BADIOU AND THE YOUTH: settle or transgress

Summary of a conference by Alain Badiou to high school students on TRUE LIFE.

Inside each young person there are two enemies to true life:

1) Life consists in consuming and enjoying, in having satisfactions.

True life is made of moments, bits and pieces. It is when you feel really alive, that you are truly living. True life is having as many of these intense moments as possible. The true life is the intense life, the life of pleasures. The problem with this conception is that it breaks life up, shatters it, it’s life broken up into good and bad moments.

This vision is short-term and provisional, all duration is lost. The true life is a life in pieces, that can be collected, it is the collection of intense moments. This is the idea of transgression and collection.

2) Life consists in success, in getting a good position.

This is the idea of duration, of continuity, of stability, true life is settling in. To succeed in settling you need a strategy. You need a good start in life, good initial conditions, to begin very early on.

This vision is long-term and permanent. The true life is a life that endures, that can be planned out. This is the idea of power and calculation.

cf. Queneau’s ZAZIE IN THE MÉTRO. “I want to be a school teacher…to piss the kids off”. What counts in life is power, getting even. You calculate your life.

In sum, the true life is the collection of enjoyments or the calculation of your success. The common point in both these conceptions is forgetting the other.

cf. Rimbaud, “the poet of the youth”. He explored both temptations: burn your life vs plan your life. Burn vs settle, or mage vs peasant:

“I ! I who claimed to be mage or angel, beyond all morals, I am returned to the ground, with a duty to seek, and rough reality to embrace! Peasant!” (Rimbaud, A Season in Hell, Adieu).

Rimbaud: the errant poet vs the sedentary merchant.

The youth is contradictory, because it is worked on by both temptations: burn vs settle, or romantic vs ambitious. Society is afraid of its youth, it does not know what balance will be struck between revolt and ambition.

The question is: how can one settle without losing the intensity of existence?

Will the obligation to settle prevent me from enjoying life? You have to settle, otherwise it’s a slow suicide, un-sustainable life, demolition. So you need a settling, an installation, that allows for moments of absence, of transgression, of departure and return. You need a critical installation, that admits that the world you are settled in is not necessarily good.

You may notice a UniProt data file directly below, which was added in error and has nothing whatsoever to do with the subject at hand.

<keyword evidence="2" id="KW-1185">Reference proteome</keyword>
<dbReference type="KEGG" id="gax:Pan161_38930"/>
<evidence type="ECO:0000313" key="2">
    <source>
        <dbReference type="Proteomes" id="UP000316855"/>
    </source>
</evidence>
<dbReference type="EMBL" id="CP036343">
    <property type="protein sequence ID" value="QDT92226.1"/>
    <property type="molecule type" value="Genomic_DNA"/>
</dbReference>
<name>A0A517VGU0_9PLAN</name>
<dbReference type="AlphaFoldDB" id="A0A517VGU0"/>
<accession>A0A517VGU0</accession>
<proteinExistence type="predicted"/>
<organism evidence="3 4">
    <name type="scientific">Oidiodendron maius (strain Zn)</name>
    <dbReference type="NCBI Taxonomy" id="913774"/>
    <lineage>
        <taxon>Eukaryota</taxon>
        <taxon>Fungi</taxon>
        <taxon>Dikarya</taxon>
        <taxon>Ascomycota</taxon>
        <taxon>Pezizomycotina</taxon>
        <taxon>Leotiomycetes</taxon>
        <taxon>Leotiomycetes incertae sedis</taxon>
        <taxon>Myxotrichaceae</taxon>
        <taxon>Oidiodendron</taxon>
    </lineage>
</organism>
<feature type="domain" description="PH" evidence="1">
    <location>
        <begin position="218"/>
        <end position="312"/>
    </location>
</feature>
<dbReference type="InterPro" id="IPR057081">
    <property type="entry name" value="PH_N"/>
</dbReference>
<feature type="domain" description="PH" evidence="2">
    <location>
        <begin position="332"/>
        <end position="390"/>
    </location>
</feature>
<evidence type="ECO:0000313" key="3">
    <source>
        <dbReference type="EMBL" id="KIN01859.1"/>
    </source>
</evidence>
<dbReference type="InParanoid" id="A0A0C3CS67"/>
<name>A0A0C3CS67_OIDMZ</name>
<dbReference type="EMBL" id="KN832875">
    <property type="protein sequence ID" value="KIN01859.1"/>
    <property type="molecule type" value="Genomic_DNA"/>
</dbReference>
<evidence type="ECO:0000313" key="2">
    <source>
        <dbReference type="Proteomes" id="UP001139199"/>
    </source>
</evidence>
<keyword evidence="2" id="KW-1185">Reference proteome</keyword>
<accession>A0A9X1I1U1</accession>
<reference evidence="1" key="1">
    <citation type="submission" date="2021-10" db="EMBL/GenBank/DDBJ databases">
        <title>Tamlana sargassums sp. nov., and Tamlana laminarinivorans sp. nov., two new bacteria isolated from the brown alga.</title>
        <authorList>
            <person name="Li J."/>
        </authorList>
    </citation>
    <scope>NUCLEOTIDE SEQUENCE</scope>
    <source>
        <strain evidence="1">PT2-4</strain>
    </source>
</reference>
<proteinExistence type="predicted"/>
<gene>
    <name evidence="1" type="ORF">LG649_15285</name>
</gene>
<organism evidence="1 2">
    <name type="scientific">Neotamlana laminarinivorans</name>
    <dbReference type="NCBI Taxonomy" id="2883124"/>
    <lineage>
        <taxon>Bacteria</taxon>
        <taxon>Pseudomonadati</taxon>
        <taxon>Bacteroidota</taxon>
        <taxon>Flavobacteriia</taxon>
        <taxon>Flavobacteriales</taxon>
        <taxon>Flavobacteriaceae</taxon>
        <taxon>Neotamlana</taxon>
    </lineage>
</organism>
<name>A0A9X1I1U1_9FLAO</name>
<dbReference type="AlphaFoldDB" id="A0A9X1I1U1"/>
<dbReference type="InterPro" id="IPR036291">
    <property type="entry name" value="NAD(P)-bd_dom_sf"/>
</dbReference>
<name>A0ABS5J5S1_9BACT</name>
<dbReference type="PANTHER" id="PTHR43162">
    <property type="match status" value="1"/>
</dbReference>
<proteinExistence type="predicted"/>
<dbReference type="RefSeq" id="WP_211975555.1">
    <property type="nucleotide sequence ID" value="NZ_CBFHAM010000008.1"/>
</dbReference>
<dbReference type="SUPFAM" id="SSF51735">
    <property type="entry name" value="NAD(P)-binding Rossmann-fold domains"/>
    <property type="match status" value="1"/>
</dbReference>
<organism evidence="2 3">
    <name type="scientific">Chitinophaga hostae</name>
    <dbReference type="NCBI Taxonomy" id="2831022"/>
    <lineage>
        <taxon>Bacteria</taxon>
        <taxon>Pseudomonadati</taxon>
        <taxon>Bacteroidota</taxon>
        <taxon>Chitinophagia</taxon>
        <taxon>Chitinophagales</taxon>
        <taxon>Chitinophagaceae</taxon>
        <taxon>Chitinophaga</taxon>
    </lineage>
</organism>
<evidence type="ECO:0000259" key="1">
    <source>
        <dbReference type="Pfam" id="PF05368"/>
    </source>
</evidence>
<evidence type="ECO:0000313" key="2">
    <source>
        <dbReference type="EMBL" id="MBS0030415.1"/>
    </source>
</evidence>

The true life implies the possibility of leaving the constraints of the settled life. Not of refusing them, because that is suicidal. But to be able to go outside of them.

cf. Plato, one must always be ready to go out of the cavern, to modify the balance of life, between installation and transgression.

Settle vs leave. Not a fixed installation but a navigation.

cf. ANABASIS – word which means mounting and descending – by Saint-Jean Perse.There is no necessary contradiction between intensity and installation, between building and navigating. One can settle in a moving boat instead of in a house.

The world must change to welcome its youth, the young people who will invent a new world. The world must be thought from the outset in terms of mobility. That is the true life: inside the vast world in which I am necessarily installed my thought maintains the idea of navigation, of the elsewhere, of difference, of the possibility of new intensities and of new experiences of life.

Between the two temptations, the installed life and the fragmented life, one must re-invent life, invent a new life, a life which accepts being its own movement, its own desire.

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5 Responses to BADIOU AND THE YOUTH: settle or transgress

  1. Yes it is beautiful. 200 species went extinct yesterday, almost 200 more today, and 200 more will be gone tomorrow. Without the protest on the pipeline, the determined people to stay there all winter long, however long it is going to take, there will only be poisoned water.

    Like

  2. curioushairedgal says:

    wonderful translation, not banausic in the least.

    Liked by 1 person

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